Our Mission: To provide leadership and a collective voice for racial/ethnic minority physicians to advocate for better health outcomes for our patients and our communities.
Key Goal: Reduce the burden of disease and the impact of conditions that adversely affect Alaskan Native, American Indian, Asian, Black, Hispanic, Native Hawaiian, Pacific Islanders and other medically underserved patients and communities; support providers who provide care for these patients, and advocate for funding of research and other initiatives that will lead to better understanding, interventions, and treatments for our communities.
Cancer data shows that many racial and ethnic minority groups in the U.S. still have higher death rates from cancer than whites:
- The cancer death rate among African American men is 27% higher compared to non-Hispanic White men.
- The death rate for African American women is 11% higher compared to non-Hispanic White women.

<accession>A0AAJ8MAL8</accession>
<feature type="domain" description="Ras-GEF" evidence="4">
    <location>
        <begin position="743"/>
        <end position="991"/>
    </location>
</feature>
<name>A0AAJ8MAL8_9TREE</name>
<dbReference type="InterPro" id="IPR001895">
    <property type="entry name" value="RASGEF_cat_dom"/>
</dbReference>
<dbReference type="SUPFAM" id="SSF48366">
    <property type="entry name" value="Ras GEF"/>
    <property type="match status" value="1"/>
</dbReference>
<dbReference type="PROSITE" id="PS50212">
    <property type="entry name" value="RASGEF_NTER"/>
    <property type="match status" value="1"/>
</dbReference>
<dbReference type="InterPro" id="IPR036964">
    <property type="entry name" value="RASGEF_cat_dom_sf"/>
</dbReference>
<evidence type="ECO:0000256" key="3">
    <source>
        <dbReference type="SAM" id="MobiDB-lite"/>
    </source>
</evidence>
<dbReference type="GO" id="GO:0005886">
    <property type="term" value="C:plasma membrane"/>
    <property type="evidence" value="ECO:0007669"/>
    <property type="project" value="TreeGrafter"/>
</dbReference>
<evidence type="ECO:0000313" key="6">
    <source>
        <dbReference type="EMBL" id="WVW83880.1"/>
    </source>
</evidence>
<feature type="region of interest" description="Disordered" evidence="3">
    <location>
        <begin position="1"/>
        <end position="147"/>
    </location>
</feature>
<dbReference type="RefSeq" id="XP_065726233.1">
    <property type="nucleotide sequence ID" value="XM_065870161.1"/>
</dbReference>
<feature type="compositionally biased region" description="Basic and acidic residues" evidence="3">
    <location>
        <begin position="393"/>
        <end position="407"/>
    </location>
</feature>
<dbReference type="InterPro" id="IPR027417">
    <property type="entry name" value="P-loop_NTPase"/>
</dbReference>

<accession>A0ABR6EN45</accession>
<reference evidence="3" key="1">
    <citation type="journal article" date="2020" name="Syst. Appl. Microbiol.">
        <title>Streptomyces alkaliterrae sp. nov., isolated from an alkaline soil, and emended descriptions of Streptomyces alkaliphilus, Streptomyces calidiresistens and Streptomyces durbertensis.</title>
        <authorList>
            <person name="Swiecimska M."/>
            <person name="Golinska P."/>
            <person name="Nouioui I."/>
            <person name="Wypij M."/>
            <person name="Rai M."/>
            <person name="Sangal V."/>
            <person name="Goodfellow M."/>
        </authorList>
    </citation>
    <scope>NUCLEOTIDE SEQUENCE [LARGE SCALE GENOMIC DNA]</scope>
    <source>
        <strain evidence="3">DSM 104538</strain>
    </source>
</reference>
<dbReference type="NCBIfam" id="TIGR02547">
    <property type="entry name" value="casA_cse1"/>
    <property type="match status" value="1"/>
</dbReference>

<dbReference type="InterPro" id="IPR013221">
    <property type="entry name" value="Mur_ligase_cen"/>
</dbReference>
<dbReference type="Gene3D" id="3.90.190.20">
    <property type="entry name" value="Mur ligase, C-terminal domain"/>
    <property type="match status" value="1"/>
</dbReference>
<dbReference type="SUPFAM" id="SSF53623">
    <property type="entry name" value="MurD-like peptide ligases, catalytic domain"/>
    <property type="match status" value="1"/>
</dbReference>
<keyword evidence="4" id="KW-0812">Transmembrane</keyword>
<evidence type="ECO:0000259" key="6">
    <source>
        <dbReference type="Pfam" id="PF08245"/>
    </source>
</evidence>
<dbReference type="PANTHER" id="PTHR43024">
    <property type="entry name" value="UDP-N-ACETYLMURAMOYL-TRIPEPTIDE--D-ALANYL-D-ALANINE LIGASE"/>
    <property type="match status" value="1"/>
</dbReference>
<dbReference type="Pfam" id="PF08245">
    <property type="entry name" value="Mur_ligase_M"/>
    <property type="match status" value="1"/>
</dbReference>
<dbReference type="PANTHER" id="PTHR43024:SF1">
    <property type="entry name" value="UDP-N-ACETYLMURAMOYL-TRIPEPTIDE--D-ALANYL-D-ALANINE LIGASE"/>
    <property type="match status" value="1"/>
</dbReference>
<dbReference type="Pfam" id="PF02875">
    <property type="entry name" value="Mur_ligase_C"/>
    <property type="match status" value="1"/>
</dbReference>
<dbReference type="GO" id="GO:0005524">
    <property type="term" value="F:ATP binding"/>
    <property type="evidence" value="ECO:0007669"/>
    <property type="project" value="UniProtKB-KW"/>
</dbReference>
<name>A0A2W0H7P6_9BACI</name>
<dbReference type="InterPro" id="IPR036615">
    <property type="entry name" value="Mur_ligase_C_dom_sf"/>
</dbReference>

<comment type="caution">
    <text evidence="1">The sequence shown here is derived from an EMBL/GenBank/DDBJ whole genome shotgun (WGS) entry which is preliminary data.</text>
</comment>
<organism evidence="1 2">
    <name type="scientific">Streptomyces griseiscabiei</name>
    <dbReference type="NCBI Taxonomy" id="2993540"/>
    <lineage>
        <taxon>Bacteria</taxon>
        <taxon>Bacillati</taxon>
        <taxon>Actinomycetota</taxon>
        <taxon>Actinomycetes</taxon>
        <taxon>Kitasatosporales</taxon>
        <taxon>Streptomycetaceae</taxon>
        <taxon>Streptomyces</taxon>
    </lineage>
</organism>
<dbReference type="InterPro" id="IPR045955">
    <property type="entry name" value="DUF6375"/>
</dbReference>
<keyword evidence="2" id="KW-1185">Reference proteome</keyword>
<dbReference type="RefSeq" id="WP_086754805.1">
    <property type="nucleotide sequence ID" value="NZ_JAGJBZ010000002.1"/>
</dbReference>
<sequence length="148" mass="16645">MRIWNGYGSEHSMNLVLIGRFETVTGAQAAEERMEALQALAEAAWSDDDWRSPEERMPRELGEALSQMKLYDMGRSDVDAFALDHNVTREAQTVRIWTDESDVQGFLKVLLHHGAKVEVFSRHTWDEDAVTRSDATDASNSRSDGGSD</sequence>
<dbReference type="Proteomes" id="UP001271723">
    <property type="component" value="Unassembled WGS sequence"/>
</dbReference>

- African Americans have the highest incidence rates of colorectal cancer of any racial or ethnic group.
- Hispanics have higher rates of cervical, liver, and stomach cancers than non-Hispanic whites. Liver cancer incidence and death rates among Asian/Pacific Islanders are double those among non-Hispanic Whites.
- African Americans have the highest death rate and shortest survival of any racial and ethnic group in the US for most cancers.
- Cancer is the leading cause of death for Hispanics, accounting for 22% of deaths (lung and bronchus for men; breast for women).
- Asian Americans and Pacific Islanders have the highest incidence of liver cancer of any racial or ethnic group in the United States.
- The five most common types of cancer among American Indian and Alaskan Native women were breast, lung, colon and rectum, uterus, and kidney.